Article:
According to the bill, any company collecting and using consumer data has to take explicit consent for every data point it wishes to use, clearly stating the purpose. And the data can only be used for the intended purposes for which they have obtained permission. Further, the bill also divides data into ‘personal’ and ‘sensitive’ data, and the latter has to be stored only in India.
As the bill seems all set to sail through, start-ups are in search for more clarity on rules and provisions, though some have already begun the arduous process of compliance.
“Over the past 10 months, we have been aggressively working towards improving our data storage and increasing the security of our systems,” said Akshay Mehrotra, co-founder and CEO at fin-tech start-up EarlySalary. Started in 2015, EarlySalary offers short-term loans to salaried professionals, and in order to identify them, the company depends on a great deal of data on the beneficiaries to determine their credit worthiness.
“Four years back, our app would just have a pop up saying we are taking data. Now we explicitly explain to customers what data we are taking, and what is meant for, and they can choose not to share,” said Mehrotra.
The digital NBFC recently became compliant with PCI DSS (Payment Card Industry Data Security Standard), a global standard for lending and credit card companies.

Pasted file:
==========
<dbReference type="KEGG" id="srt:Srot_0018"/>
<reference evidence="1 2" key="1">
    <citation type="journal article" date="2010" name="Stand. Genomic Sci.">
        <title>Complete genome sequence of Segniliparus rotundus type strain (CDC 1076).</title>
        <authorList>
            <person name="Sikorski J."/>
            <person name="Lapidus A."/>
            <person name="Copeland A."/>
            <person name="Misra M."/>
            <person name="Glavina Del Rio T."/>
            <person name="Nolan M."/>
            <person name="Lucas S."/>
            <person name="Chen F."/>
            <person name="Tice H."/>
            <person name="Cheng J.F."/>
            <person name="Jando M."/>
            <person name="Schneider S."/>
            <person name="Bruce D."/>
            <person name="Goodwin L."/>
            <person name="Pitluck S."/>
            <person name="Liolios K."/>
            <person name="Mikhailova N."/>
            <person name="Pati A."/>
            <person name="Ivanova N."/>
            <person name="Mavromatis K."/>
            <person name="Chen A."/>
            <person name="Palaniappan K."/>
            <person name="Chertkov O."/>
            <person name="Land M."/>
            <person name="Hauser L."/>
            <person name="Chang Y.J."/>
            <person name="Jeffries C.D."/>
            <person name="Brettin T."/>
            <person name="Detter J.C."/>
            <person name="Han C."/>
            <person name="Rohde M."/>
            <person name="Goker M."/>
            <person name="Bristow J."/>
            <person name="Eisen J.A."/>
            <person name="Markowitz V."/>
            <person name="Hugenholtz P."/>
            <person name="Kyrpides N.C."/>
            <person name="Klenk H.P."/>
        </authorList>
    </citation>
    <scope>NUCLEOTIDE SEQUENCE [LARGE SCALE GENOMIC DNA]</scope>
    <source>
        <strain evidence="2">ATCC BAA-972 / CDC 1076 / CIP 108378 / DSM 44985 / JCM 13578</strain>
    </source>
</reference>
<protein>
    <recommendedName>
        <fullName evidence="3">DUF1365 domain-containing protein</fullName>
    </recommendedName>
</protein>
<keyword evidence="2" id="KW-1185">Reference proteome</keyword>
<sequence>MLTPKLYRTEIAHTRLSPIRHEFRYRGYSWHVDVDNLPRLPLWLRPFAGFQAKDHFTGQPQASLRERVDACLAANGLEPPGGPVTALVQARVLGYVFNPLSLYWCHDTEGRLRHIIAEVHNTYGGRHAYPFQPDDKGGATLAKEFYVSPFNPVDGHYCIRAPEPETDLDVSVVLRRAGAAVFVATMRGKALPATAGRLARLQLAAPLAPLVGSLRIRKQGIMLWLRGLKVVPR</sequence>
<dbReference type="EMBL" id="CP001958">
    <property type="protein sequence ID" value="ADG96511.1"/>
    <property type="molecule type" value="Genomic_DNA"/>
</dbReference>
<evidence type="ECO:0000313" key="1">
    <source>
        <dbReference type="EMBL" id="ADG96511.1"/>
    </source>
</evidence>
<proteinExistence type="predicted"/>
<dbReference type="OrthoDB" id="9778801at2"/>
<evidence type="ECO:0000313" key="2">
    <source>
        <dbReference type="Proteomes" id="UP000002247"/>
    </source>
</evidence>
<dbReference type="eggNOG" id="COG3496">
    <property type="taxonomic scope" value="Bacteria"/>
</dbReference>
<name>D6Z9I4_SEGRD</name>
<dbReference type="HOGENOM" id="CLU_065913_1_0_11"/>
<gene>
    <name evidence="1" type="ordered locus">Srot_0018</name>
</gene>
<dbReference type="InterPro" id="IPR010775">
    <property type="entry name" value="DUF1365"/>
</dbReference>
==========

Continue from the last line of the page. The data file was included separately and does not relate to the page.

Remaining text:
It is already compliant with guidelines mandated by the Reserve bank of India (RBI).
But there are several others tech-based start-ups for whom the data privacy law may lead to a bumpy transition. “If you look at start-ups, people (founders) haven’t organised their businesses and data formats in the manner in which data protection or privacy law proposes,” said Rameesh Kailasam, CEO at IndiaTech.org, a domestic think tank that counts Ola, PolicyBazaar and MakeMyTrip among its members.
“Currently, these firms looked at data to deliver the service(s) and run AI (on data) for business intelligence, but never from a compliance and consent stand-point. So, from day one, startups will have to be mindful of the kind of data they seek, their storage, (users’) consent, formalities around protection of data — all these will have to be seriously looked after,” said Kailasam.
Taking granular consent from users is not just the only requirement. The draft guidelines also make it mandatory for companies
to store ‘sensitive’ personal data — passwords, bank account details, identification numbers, etc. — within India. This is the bigger hurdle that has left the internet firms, especially the global ones like WhatsApp, in a fix.
All companies use cloud to store and process information, which runs their website or mobile app. The cloud service is provided by tech majors like Amazon Web Services, Google, and Microsoft Azure, which have their data centres located across the globe.
The way the internet firms or platforms operate is the websites or tools could be linked to any data centre in the world. What the proposed changes would mean them is, say experts, this flow of data will have to be altered, potentially resulting in higher costs for cloud service providers.
Indian companies, especially the MSMEs which are new to the internet, would require enough hand-holding as they transition operations as per the new law, said Pallav Kumar Singh, managing partner at Draconis Capital Future Fund, a startup investment firm.
“They (the government) have left a lot of fine-tuning to the DPA (Data Protection Authority) which has been envisaged to decide on cases. The bill is bare and it’s just an essence of what is to come out. They haven’t yet defined the timelines or infrastructure,” said Singh, who has worked closely with MSMEs in his previous assignment.